The purpose of this study was to create a detailed characterization of the nature of the sensory perceptions associated with after-death communication. A primary aim was to determine if perceptions of after-death communication (ADC) support one or more of three hypotheses: (1) they are the result of hallucinations or day-to-day thoughts about the deceased; (2) they are subjective phenomena reflecting the extrasensory perception of remote events; or (3) they constitute objective phenomena, perceived more solidly, as if within the physical world. Methods: The study included a quantitative analysis and qualitative first-person narrative description of part of the data set from a detailed questionnaire study (991 viable cases) investigating the phenomenology of spontaneous ADCs. Results and Conclusions: A majority of respondents reported that ADCs were distinctly different from simple thoughts about the deceased. Specifically, relative distribution of ADCs across the senses was 46% visual, 44% auditory, 48% touch, and 28% olfactory, with 34% sensing the presence of the deceased without input from the five senses. ADCs often were perceived as external and having properties of the material world (e.g., solidity, tactile qualities). Even the more nebulous 'sense of presence' cases were perceived as having a distinct location in space and as being identifiable as a specific deceased presence despite the lack of sensory cues. These elements are more compatible with hypotheses 2 and 3 than hypothesis 1.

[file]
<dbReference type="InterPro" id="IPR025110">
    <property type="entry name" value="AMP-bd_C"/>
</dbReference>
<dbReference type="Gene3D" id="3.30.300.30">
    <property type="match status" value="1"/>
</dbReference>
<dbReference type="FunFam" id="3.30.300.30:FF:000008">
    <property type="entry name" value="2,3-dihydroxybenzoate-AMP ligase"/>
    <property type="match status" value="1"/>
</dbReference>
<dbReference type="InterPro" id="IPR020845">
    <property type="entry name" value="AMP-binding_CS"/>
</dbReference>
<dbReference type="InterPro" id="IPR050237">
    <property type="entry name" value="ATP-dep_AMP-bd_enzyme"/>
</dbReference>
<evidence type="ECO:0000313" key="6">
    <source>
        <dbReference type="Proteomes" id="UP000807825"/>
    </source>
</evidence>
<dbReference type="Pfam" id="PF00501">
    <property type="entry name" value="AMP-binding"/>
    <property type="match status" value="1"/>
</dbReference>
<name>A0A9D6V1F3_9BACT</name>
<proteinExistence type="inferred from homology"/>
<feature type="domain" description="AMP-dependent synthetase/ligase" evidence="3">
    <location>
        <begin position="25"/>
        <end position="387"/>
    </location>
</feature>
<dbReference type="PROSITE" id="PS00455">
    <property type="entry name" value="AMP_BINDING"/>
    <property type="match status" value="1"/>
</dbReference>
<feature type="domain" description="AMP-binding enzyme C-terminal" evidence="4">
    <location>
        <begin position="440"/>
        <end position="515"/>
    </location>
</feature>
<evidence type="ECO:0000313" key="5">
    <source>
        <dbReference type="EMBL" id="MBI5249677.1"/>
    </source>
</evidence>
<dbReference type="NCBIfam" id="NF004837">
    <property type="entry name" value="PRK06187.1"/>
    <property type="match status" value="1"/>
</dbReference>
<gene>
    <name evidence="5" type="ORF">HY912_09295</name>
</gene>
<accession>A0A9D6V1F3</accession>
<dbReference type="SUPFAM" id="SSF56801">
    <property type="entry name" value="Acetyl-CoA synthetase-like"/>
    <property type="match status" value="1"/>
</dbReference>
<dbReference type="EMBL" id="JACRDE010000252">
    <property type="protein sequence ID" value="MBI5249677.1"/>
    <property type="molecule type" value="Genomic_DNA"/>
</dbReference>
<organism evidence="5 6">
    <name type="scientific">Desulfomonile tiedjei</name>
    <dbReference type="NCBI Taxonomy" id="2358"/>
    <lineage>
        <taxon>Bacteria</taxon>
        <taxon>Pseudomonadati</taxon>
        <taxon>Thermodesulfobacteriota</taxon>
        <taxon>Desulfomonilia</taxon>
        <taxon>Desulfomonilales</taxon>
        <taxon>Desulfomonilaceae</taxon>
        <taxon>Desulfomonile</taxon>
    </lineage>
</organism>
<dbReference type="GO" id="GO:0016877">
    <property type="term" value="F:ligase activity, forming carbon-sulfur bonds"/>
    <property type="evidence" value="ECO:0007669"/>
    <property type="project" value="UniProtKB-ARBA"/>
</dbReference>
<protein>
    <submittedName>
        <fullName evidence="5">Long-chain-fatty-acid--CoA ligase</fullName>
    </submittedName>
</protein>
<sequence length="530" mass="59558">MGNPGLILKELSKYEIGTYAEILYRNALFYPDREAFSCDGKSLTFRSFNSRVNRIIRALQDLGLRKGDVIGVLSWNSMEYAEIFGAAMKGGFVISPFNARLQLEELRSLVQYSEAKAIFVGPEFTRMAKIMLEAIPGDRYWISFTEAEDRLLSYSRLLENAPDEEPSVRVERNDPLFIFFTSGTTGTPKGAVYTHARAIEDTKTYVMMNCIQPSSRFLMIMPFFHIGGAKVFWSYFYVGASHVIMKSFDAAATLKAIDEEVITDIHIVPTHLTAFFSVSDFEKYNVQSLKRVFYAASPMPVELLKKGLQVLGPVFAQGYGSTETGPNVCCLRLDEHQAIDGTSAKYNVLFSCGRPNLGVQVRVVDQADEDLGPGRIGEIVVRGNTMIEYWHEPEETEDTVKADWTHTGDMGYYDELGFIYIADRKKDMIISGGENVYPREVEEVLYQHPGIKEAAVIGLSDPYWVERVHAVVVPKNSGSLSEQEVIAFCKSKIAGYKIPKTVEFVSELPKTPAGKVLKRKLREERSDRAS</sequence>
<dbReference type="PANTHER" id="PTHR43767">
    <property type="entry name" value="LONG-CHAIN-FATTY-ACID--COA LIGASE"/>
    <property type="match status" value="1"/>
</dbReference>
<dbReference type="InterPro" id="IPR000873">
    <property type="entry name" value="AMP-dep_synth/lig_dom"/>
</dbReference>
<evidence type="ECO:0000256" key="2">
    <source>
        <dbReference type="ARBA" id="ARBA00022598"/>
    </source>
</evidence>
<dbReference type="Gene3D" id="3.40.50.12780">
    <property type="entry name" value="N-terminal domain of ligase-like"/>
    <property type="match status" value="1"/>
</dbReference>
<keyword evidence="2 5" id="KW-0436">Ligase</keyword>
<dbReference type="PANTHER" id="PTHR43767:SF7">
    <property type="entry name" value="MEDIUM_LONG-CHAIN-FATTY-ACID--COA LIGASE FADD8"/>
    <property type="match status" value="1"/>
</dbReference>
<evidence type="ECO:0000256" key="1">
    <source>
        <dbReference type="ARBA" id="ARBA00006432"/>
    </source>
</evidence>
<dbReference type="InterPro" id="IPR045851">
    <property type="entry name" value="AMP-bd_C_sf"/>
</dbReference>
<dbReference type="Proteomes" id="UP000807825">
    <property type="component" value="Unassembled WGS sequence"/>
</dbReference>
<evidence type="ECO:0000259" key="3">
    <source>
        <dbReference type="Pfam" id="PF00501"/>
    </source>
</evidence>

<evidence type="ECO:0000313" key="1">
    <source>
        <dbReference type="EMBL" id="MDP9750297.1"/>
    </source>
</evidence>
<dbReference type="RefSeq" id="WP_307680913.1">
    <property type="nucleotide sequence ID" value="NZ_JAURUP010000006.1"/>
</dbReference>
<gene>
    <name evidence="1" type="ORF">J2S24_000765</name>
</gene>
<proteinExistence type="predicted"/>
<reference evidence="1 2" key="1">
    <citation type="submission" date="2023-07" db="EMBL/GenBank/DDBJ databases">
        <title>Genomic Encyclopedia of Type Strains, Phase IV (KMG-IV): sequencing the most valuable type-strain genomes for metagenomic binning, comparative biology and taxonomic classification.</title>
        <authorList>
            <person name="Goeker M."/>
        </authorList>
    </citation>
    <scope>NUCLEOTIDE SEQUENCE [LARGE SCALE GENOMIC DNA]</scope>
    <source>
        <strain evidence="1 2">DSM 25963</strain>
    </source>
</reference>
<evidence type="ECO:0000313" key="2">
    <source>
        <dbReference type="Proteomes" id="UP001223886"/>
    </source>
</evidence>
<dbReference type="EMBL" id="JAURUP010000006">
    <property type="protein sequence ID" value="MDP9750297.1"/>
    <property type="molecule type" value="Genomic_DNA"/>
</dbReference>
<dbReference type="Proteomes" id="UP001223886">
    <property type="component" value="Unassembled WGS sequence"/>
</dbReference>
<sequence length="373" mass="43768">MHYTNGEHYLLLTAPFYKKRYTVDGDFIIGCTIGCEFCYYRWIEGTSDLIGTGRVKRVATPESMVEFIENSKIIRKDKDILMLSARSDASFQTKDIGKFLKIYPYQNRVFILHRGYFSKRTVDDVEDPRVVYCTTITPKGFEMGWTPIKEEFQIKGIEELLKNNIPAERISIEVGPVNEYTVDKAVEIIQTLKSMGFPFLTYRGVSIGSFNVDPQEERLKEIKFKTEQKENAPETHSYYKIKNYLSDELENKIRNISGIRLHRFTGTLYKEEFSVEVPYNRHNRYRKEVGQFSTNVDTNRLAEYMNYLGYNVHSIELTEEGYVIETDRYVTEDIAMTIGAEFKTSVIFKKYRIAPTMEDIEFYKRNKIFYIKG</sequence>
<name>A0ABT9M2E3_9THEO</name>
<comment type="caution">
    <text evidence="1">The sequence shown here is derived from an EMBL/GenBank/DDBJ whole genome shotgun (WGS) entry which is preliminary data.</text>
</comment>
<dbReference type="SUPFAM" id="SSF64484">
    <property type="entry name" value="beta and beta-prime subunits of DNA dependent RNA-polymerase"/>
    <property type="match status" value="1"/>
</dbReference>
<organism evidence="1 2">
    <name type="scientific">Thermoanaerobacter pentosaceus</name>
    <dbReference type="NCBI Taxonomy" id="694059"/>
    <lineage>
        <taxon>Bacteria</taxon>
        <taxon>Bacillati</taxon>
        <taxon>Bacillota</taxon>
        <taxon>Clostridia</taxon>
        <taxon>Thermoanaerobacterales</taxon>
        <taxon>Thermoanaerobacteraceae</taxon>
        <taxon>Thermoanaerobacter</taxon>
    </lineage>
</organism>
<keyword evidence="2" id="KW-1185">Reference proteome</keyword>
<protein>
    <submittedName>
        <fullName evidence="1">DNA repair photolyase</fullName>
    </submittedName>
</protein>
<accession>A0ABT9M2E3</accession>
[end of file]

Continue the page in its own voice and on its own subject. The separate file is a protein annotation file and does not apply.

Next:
Keywords: ADC; After-death communication; Anomalous experience; Bereavement; Sensed-presence; Telepathy.
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